Wednesday 21 August 2013

Bird on a wire

Evidently there are too many exclamation marks in use today!  Exclamation mark inflation is not a good thing, but has come about because of the modern habit of texting.  If you receive a text saying "C U @ Starbucks @ 6" and reply "See you there", you come across as a bit begrudging, a bit down.  Your friend might wonder what's wrong.  So you have to reply "See you there!"  You come across as excited and enthused.  Everyone's happy.  And if said friend reports on the the birth of her sister's baby, a simple "It's a boy" doesn't quite do it, whereas "It's a boy!!!!!!!!" does.  Does this matter?  Well, yes and no.  Some well known authors think that there should be no more than 2, perhaps three exclamation marks per 100,000 words.  No, because when you only have a few characters to use, an exclamation mark gets the emotion across.  But the habit has gone beyond mobile devices, so books, magazines, and the wrong sort of newspapers all now use an excess of exclamation marks.  Can you believe it?!  Anyway, it seems to me that the best way to solve the world's economic crisis would be to tax the use of exclamation marks.  Equally, a tax credit could be offered for the use of semi-colons which the younger generation don't even know exist .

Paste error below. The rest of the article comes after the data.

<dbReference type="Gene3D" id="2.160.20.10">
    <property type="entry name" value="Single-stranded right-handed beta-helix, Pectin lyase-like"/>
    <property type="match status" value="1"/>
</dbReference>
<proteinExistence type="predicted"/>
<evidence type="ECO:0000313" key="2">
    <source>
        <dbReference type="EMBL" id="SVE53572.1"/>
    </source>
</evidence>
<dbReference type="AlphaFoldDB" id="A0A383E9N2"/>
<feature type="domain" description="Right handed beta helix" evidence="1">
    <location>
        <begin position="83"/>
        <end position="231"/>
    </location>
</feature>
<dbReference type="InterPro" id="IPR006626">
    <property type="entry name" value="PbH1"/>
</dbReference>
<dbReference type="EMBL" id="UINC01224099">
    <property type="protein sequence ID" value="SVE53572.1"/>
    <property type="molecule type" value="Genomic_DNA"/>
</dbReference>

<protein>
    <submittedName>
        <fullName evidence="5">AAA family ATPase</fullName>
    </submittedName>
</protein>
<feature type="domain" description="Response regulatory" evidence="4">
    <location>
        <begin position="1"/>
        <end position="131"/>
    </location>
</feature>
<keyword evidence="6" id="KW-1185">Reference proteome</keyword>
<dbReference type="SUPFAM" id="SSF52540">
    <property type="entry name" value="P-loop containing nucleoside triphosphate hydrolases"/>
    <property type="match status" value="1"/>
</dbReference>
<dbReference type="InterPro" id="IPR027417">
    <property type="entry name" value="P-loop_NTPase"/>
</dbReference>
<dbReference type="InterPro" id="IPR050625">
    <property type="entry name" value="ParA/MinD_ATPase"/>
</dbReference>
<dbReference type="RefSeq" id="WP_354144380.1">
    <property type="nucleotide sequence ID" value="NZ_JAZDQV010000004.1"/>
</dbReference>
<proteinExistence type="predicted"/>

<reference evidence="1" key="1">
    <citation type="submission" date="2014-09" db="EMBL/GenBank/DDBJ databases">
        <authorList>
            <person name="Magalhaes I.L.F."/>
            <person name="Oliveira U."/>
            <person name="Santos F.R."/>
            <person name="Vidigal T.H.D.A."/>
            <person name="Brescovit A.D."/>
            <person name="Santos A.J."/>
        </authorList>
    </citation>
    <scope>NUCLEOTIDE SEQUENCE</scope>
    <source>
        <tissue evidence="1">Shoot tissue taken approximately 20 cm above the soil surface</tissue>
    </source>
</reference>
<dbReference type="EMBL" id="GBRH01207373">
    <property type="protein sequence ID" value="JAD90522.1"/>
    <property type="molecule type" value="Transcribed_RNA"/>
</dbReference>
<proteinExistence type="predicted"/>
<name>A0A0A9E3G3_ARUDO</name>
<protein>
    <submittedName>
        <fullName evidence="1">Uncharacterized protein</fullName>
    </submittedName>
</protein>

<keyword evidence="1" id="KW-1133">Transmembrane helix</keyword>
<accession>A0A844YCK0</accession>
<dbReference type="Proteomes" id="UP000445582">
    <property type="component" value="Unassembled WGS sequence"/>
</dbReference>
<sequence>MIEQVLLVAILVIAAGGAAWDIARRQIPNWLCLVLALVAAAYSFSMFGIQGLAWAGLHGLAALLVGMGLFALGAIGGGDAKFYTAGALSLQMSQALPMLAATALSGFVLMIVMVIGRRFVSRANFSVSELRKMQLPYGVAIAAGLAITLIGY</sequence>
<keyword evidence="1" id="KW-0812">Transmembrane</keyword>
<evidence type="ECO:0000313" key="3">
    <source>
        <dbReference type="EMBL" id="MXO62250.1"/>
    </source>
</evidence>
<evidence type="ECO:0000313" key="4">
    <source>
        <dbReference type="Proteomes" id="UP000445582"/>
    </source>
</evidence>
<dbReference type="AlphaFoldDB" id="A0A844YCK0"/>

I was thinking about writing about this David Miranda affair.  He is after all not the first Brazilian the British Police have screwed over...just that this time it was a little less deadly.  He should count himself lucky.  But really if he was (as appears to be the case) carrying something relating to Edward Snowden he's a bit daft. Unless it was a case of Chris Huhne/Vicky Pryce "You don't mind taking this stuff for me do you?".  Still, I can't help but think that as a PR exercise it will turn out to be yet another disaster for the government. Whatever the true merits, Snowden has generally come out of this quite well....governments spying on their citizens, and the US spying on its allies.  The US government has had to become more open and honest about who it is checking up on, and why...and it will probably find that the NSA will face all sorts of legal cases for breaching the law.  Snowden has gone the way of all whistleblowers.  Of most long-term damage though is that governments are continuing to lose the trust of their citizens.  People like to think of themselves as individuals, protected by the powers that be from the baddies whoever they are....but time after time the government seems to suggest that they think we're all suspicious and they are acting in the best interests of the state apparatus, rather than the people that put them there.  Some public servants go one step beyond, acting as if  everything would be fine if there were no people at all.  When modern media makes chitter chatter ubiquitous and instantaneous it's odd that public opinion matters less and less to the ruling elite. Really quite disheartening.